Between the end of the Second World War and his death in 1990, Elias published almost 60 articles on a wide range of topics. This volume develops his sociological theory of knowledge and the sciences - in the plural - to counter what he sees as the inadequacies of traditional philosophical theories.
This book will compare the approach and works of Norbert Elias, well known for his analysis of the civilizing process, his work on sport and violence and, more largely, his figurational approach, with other important social theories both classical and contemporary.
This edited collection takes a critical perspective on Norbert Elias’s theory of the "civilizing process," through historical essays and contemporary analysis from sociologists and cultural theorists. It focuses on changes in emotional regimes or styles and considers the intersection of emotions and social change, historically and contemporaneously. The book is set in the context of increasing interest among humanities and social science scholars in reconsidering the significance of emotion and affect in society, and the development of empirical research and theorizing around these subjects. Some have labeled this interest as an "affective turn" or a "turn to affect," which suggests a profound and wide-ranging reshaping of disciplines. Building upon complex theoretical models of emotions and social change, the chapters exemplify this shift in analysis of emotions and affect, and suggest different approaches to investigation which may help to shape the direction of sociological and historical thinking and research.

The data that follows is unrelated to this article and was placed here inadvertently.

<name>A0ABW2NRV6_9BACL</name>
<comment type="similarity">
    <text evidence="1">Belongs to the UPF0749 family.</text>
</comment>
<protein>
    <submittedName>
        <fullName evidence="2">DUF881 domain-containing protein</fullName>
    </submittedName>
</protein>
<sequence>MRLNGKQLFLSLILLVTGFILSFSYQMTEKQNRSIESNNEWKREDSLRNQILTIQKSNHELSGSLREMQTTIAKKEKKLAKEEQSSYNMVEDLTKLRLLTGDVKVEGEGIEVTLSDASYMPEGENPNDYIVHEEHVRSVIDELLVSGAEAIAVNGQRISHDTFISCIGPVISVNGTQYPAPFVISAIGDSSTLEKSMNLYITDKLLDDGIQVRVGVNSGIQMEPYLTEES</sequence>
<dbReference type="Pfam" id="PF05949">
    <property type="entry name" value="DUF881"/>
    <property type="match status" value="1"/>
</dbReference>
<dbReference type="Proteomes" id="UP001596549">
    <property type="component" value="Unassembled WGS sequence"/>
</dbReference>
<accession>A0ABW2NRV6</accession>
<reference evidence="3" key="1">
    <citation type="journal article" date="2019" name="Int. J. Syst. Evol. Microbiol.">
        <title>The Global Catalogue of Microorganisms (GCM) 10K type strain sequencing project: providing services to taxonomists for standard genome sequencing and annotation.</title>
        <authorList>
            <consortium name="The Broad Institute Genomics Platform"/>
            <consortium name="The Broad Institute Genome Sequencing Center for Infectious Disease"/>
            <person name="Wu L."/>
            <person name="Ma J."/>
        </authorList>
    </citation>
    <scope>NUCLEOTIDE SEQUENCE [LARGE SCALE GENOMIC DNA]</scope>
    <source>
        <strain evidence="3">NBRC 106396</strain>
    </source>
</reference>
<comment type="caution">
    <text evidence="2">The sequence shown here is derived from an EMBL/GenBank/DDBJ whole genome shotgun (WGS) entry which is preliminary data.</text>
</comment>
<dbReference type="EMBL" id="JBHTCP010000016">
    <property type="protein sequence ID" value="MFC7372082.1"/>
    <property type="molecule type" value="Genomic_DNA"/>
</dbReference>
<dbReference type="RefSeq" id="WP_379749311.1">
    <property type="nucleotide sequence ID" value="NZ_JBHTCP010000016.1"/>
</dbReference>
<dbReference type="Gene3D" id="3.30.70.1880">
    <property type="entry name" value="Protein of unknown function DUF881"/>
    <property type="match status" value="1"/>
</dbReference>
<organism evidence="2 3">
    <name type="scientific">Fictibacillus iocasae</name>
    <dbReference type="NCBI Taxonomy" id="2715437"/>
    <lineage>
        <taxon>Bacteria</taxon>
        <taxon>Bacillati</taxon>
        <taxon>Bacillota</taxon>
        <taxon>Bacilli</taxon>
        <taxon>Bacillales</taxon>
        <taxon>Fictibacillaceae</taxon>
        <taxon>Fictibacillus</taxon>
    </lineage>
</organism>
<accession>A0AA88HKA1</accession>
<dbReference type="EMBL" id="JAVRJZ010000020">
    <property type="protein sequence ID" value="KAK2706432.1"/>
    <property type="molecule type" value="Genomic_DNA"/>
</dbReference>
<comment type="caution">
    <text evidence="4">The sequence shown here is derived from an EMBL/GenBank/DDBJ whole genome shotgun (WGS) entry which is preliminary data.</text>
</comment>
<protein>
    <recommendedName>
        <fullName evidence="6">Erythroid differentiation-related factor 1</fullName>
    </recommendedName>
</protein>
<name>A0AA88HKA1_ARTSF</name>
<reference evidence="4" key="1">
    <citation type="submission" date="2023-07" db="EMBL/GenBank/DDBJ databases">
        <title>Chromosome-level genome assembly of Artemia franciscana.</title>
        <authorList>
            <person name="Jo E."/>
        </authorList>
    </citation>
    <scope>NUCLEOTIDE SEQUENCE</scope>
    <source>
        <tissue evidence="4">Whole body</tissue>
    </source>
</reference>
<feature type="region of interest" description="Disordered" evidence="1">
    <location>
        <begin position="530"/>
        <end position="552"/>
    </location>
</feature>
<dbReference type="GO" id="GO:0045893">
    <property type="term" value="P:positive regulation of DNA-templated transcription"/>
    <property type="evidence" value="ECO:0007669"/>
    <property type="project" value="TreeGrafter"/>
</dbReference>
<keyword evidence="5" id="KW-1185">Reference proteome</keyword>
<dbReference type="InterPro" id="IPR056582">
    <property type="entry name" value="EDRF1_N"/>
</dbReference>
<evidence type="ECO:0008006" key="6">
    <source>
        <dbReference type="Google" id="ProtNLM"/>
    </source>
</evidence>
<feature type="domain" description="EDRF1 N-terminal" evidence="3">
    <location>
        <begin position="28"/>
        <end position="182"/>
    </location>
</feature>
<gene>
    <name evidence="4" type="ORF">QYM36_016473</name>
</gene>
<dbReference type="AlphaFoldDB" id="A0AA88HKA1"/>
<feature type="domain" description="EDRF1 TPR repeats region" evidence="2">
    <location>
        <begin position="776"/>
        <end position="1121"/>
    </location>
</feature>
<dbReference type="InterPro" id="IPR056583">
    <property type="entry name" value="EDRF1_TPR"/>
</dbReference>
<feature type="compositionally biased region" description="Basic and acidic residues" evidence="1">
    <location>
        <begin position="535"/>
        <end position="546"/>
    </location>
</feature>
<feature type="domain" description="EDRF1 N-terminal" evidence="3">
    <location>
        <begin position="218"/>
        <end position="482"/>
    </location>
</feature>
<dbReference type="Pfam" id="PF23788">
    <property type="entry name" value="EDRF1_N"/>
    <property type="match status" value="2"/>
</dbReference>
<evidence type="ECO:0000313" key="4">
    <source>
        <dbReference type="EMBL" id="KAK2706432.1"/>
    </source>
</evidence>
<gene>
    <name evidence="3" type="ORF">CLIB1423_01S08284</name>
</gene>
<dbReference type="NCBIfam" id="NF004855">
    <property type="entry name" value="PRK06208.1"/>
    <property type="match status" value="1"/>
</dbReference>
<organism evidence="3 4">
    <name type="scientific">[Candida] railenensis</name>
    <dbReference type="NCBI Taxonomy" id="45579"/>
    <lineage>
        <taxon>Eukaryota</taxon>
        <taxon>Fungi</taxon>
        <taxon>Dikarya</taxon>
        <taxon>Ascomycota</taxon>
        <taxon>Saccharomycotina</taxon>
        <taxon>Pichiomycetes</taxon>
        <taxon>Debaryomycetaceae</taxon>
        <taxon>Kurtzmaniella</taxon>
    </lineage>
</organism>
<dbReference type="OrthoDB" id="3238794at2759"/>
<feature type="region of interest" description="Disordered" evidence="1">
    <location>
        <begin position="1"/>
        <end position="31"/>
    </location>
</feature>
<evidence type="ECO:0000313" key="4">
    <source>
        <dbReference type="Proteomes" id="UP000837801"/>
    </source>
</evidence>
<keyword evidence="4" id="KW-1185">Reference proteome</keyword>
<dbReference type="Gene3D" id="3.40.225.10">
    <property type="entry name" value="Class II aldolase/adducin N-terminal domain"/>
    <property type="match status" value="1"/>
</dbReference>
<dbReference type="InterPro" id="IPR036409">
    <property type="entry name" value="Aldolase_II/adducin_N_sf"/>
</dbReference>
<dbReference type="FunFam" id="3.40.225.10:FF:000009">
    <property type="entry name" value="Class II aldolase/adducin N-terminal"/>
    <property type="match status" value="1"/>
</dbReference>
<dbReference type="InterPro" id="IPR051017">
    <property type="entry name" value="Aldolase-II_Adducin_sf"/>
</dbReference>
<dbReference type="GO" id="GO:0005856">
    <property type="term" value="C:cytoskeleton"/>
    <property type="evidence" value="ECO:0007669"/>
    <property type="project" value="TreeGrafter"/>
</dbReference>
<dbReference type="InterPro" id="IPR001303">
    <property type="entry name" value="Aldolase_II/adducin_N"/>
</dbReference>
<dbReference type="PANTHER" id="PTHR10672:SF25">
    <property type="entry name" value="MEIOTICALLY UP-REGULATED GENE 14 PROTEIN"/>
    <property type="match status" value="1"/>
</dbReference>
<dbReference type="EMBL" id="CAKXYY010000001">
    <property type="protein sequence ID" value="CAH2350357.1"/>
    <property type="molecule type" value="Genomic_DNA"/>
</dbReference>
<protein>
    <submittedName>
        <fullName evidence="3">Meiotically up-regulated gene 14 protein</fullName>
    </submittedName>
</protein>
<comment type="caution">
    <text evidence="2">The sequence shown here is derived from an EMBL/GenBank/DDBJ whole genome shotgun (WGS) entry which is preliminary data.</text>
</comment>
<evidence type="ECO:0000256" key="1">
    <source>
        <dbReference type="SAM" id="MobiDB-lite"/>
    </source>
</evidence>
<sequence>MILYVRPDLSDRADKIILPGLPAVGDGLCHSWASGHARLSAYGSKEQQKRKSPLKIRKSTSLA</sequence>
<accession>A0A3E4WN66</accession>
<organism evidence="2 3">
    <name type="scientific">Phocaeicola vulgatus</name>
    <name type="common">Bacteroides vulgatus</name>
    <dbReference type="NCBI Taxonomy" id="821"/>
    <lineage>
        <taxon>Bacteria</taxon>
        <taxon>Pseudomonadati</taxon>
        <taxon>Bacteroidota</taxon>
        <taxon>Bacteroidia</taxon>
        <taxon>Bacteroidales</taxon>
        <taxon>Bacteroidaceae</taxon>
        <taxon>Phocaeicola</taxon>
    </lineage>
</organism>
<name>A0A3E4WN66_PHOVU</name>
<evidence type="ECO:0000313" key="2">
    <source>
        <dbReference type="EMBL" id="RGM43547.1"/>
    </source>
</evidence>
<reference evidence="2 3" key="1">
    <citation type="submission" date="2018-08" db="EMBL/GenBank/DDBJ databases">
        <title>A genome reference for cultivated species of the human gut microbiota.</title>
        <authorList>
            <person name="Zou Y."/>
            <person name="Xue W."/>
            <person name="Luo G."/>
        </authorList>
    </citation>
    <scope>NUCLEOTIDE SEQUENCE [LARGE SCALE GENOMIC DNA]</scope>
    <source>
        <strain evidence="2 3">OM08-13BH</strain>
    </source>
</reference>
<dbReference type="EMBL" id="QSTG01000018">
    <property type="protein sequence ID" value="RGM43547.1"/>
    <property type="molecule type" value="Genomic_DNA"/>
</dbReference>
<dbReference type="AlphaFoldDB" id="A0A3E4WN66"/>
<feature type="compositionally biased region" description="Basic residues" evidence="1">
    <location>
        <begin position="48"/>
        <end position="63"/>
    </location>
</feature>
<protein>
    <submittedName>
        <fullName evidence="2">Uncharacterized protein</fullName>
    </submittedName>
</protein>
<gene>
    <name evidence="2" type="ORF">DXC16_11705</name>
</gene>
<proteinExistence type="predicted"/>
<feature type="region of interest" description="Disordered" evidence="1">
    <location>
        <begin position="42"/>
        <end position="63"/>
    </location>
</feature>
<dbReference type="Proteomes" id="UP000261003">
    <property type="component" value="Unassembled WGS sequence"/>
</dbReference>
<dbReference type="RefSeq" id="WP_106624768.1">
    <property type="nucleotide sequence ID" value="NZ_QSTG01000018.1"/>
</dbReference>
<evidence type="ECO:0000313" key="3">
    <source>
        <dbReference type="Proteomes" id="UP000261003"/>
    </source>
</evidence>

This book endeavours to bring the sociology of Elias to a new and wider audience through offering accessible explanations of some of his key ideas.
Originally published in 1985, this is a short meditation by a great old man on people relating to other people who are dying, and the need for all of us to open up.
This is Elias's last great work in which he used his key ideas to analyse the development of the particular features of German personality, social structure and behaviour.
Elias paints a portrait of Mozart being born into a society that did not yet possess either the concept of genius or that of freelance artist.
Norbert Elias has been recognized as one of the key social scientists of the 20th century at least in sociology, political science and history. This book will address Norbert Elias's approach to empirical research, the use of his work in empirical research, and compare him with other theorists.
Over recent years there has been a steady upsurge of interest in the work of Norbert Elias. This book provides a comprehensive and accessible introduction to the key aspects of Elias's work and then applies an Eliasian approach to key topics in contemporary sociology such as race, class, gender, religion, epistemology and nationalism. The editors have brought together a distinguished group of international sociologists and this book will not only change the course of Elias studies but be a valuable resource for both students and scholars alike.